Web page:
Equipment leases were one of the first asset types to be securitized, beginning in 1985 with the securitization of Sperry Finance computer leases. Although still a relatively small niche within the asset-backed securities market, the investor base for lease-backed securities continues to grow as investors have become more comfortable with the asset class and have increased their exposure to equipment lease asset-backed securities (ABS). Heightened investor acceptance can be attributed to a number of factors, including increased market activity, larger deal sizes, a steady amount of issuance from larger, repeat issuers, and a desire by investors to diversify some of their holdings away from consumer-related ABS. The leased equipment is typically essential to the obligor's day-to-day operations, and the obligors are typically diversified in terms of both geographic and industry concentrations. Prepayment risk is minimized by the "hell-or-high-water" lease provisions that discourage prepayments. Several issuers often substitute new leases for prepaid leases, thereby helping to provide stability and the ultimate realization of the average life expected at the time of pricing. As the underlying leases are typically five to seven years in duration, the average life of transactions is in the two- to three-year range, and average life sensitivity to change in CPR assumptions is often minimal.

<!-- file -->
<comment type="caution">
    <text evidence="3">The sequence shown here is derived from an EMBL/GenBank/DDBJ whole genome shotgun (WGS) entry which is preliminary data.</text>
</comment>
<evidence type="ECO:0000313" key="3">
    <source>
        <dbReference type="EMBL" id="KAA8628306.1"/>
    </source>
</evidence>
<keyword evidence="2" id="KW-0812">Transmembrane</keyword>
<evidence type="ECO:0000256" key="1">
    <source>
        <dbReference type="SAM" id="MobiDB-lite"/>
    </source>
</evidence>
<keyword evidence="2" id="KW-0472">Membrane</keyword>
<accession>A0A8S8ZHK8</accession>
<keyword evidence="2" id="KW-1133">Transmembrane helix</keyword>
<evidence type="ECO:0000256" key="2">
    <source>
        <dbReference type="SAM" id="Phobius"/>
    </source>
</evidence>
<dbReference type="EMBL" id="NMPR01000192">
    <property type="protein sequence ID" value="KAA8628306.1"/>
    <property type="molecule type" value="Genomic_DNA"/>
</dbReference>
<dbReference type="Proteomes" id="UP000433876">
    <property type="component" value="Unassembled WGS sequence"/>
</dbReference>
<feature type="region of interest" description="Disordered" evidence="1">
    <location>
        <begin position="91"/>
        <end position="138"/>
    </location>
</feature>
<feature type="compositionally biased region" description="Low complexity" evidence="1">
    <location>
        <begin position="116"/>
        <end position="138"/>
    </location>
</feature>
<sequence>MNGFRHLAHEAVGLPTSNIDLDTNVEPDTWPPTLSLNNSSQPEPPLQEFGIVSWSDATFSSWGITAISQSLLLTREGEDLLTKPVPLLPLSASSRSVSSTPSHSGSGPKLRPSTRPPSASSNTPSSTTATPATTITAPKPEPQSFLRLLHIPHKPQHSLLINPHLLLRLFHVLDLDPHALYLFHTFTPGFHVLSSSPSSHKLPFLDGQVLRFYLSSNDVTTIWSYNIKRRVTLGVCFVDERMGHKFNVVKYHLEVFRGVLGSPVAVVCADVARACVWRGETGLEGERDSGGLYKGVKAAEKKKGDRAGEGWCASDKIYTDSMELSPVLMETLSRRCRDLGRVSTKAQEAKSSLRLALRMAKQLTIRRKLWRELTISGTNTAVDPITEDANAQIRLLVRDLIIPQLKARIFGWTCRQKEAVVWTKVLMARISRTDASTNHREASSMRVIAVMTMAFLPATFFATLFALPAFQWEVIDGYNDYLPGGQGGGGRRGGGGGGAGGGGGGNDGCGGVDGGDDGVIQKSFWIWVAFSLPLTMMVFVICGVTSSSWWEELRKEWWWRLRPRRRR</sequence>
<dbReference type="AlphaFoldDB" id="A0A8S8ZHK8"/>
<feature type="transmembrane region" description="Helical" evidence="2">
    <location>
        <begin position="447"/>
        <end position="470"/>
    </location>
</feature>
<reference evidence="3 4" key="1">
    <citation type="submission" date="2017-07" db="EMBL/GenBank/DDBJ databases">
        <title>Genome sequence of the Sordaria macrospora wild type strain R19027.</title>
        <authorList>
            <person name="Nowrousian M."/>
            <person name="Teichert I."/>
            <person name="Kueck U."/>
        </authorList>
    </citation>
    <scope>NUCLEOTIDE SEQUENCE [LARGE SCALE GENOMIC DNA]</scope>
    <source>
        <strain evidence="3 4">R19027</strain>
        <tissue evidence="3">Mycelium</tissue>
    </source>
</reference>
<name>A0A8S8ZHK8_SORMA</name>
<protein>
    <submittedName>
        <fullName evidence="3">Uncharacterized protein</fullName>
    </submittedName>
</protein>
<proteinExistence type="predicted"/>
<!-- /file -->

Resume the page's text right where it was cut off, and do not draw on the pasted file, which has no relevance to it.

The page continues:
Equipment lease issuers frequently access both the public and private markets simultaneously in the same transaction by issuing the senior classes in the public market and subordinated classes via private placements. Often, there is a class that is rated AAA' that is split into a money market tranche and several other tranches with varying maturities. Requests for classes rated BB' and B' increased in 1999 after dropping considerably in the aftermath of the August 1998 bond market downturn but have declined more recently. In many cases, these below investment-grade-rated subordinated classes are held by the originator/issuer.